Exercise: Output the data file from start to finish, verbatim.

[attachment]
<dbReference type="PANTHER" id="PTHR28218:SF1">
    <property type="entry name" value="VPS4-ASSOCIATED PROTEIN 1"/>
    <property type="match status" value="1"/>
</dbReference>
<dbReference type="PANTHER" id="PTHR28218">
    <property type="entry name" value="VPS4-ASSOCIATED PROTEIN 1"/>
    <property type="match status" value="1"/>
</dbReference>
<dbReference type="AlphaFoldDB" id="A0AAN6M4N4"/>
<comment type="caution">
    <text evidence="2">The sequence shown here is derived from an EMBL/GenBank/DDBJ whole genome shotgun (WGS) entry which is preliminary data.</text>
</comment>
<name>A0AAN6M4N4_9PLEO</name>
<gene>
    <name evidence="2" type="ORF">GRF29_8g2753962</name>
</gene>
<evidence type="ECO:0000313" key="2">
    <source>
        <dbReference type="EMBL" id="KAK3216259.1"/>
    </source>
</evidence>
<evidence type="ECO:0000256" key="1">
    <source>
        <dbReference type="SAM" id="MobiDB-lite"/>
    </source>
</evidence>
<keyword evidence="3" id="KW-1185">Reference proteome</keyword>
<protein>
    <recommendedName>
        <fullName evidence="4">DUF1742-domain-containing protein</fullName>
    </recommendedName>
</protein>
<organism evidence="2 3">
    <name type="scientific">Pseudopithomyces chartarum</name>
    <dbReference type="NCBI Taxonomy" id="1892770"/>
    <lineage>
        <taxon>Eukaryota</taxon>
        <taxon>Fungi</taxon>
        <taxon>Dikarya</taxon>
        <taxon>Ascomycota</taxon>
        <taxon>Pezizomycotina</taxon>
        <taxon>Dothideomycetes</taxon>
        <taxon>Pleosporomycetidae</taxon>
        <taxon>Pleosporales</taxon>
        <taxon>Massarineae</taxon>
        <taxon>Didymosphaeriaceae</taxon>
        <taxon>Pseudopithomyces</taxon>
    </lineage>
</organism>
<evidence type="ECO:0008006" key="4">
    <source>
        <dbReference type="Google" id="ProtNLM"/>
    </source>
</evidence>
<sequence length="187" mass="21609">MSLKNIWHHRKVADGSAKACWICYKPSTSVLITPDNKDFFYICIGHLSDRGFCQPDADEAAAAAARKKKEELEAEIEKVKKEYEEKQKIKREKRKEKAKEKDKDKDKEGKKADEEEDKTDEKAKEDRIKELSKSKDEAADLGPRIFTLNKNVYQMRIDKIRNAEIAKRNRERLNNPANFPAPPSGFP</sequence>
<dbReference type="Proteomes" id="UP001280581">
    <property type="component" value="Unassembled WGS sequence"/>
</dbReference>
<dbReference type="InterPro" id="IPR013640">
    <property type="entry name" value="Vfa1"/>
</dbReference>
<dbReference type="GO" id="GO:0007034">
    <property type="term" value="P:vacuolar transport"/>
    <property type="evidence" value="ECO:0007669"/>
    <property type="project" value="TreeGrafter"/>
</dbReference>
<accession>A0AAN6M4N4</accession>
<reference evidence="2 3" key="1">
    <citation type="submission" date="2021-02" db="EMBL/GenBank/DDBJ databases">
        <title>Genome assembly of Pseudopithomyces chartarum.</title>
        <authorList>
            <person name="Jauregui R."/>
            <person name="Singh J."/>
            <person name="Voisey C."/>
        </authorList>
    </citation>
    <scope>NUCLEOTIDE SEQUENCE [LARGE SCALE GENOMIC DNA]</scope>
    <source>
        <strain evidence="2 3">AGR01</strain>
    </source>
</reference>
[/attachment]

<dbReference type="PANTHER" id="PTHR28218:SF1">
    <property type="entry name" value="VPS4-ASSOCIATED PROTEIN 1"/>
    <property type="match status" value="1"/>
</dbReference>
<dbReference type="PANTHER" id="PTHR28218">
    <property type="entry name" value="VPS4-ASSOCIATED PROTEIN 1"/>
    <property type="match status" value="1"/>
</dbReference>
<dbReference type="AlphaFoldDB" id="A0AAN6M4N4"/>
<comment type="caution">
    <text evidence="2">The sequence shown here is derived from an EMBL/GenBank/DDBJ whole genome shotgun (WGS) entry which is preliminary data.</text>
</comment>
<name>A0AAN6M4N4_9PLEO</name>
<gene>
    <name evidence="2" type="ORF">GRF29_8g2753962</name>
</gene>
<evidence type="ECO:0000313" key="2">
    <source>
        <dbReference type="EMBL" id="KAK3216259.1"/>
    </source>
</evidence>
<evidence type="ECO:0000256" key="1">
    <source>
        <dbReference type="SAM" id="MobiDB-lite"/>
    </source>
</evidence>
<keyword evidence="3" id="KW-1185">Reference proteome</keyword>
<protein>
    <recommendedName>
        <fullName evidence="4">DUF1742-domain-containing protein</fullName>
    </recommendedName>
</protein>
<organism evidence="2 3">
    <name type="scientific">Pseudopithomyces chartarum</name>
    <dbReference type="NCBI Taxonomy" id="1892770"/>
    <lineage>
        <taxon>Eukaryota</taxon>
        <taxon>Fungi</taxon>
        <taxon>Dikarya</taxon>
        <taxon>Ascomycota</taxon>
        <taxon>Pezizomycotina</taxon>
        <taxon>Dothideomycetes</taxon>
        <taxon>Pleosporomycetidae</taxon>
        <taxon>Pleosporales</taxon>
        <taxon>Massarineae</taxon>
        <taxon>Didymosphaeriaceae</taxon>
        <taxon>Pseudopithomyces</taxon>
    </lineage>
</organism>
<evidence type="ECO:0008006" key="4">
    <source>
        <dbReference type="Google" id="ProtNLM"/>
    </source>
</evidence>
<sequence length="187" mass="21609">MSLKNIWHHRKVADGSAKACWICYKPSTSVLITPDNKDFFYICIGHLSDRGFCQPDADEAAAAAARKKKEELEAEIEKVKKEYEEKQKIKREKRKEKAKEKDKDKDKEGKKADEEEDKTDEKAKEDRIKELSKSKDEAADLGPRIFTLNKNVYQMRIDKIRNAEIAKRNRERLNNPANFPAPPSGFP</sequence>
<dbReference type="Proteomes" id="UP001280581">
    <property type="component" value="Unassembled WGS sequence"/>
</dbReference>
<dbReference type="InterPro" id="IPR013640">
    <property type="entry name" value="Vfa1"/>
</dbReference>
<dbReference type="GO" id="GO:0007034">
    <property type="term" value="P:vacuolar transport"/>
    <property type="evidence" value="ECO:0007669"/>
    <property type="project" value="TreeGrafter"/>
</dbReference>
<accession>A0AAN6M4N4</accession>
<reference evidence="2 3" key="1">
    <citation type="submission" date="2021-02" db="EMBL/GenBank/DDBJ databases">
        <title>Genome assembly of Pseudopithomyces chartarum.</title>
        <authorList>
            <person name="Jauregui R."/>
            <person name="Singh J."/>
            <person name="Voisey C."/>
        </authorList>
    </citation>
    <scope>NUCLEOTIDE SEQUENCE [LARGE SCALE GENOMIC DNA]</scope>
    <source>
        <strain evidence="2 3">AGR01</strain>
    </source>
</reference>